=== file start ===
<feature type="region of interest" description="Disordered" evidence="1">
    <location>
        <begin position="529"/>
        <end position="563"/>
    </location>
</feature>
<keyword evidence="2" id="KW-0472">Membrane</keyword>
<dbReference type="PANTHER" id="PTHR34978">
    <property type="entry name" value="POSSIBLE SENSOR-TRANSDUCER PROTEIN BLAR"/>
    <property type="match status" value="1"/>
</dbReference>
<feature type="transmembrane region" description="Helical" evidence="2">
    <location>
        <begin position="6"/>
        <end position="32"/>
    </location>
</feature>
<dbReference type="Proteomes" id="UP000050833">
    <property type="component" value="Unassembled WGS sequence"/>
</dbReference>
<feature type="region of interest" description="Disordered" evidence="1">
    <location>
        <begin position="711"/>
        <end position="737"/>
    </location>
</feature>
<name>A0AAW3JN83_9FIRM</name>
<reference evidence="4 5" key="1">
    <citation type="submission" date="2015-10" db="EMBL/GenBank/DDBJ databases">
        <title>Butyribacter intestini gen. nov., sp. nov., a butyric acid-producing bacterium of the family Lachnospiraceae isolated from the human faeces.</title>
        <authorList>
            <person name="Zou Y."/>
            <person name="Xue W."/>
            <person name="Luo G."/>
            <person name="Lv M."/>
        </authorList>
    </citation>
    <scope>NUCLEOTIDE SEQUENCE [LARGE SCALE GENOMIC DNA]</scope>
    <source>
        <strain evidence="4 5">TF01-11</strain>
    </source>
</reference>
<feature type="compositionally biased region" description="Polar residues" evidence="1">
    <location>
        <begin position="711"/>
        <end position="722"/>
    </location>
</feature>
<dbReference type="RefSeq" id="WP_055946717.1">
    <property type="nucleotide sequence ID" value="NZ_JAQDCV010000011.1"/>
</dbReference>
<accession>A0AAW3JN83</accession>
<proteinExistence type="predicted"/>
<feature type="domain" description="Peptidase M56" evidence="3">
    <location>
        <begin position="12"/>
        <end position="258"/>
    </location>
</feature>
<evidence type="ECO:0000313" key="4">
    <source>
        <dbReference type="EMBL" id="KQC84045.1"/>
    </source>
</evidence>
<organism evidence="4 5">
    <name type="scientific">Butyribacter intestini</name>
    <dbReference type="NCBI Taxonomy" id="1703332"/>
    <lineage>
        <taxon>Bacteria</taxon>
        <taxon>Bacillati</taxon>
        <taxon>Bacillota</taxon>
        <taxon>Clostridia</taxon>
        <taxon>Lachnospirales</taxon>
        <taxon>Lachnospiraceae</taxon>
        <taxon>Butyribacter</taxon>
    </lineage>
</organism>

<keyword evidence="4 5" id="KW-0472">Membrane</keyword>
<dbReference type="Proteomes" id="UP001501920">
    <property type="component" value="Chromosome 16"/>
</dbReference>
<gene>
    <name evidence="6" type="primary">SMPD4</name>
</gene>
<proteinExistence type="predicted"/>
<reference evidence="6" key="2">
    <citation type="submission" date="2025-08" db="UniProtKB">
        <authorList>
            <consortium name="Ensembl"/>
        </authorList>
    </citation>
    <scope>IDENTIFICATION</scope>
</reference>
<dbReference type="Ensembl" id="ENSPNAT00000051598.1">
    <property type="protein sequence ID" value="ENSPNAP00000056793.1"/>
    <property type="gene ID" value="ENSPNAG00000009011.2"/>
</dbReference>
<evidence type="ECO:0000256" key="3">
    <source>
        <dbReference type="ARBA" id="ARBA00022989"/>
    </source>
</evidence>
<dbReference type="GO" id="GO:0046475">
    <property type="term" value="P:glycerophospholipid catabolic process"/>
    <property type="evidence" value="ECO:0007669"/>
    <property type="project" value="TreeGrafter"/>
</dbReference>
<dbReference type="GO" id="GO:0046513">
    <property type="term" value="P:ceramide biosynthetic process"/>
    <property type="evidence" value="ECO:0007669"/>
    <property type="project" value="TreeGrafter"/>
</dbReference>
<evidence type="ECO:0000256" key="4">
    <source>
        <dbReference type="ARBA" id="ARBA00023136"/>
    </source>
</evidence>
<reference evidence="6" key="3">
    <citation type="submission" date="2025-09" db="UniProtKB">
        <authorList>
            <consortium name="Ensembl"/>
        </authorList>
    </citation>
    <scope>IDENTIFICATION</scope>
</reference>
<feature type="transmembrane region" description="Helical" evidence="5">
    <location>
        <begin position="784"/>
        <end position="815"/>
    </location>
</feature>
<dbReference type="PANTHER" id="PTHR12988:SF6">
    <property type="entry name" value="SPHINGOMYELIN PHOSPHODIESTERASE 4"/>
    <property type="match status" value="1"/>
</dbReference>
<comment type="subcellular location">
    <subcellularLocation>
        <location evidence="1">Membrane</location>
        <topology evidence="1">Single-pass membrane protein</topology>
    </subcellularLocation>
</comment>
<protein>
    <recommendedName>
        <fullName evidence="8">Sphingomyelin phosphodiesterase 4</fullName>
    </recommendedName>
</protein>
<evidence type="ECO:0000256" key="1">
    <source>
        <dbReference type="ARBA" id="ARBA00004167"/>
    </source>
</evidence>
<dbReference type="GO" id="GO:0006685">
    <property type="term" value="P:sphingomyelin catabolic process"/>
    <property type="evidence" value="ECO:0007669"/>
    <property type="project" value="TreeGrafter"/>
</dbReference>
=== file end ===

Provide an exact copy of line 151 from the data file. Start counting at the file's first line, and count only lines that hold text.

</evidence>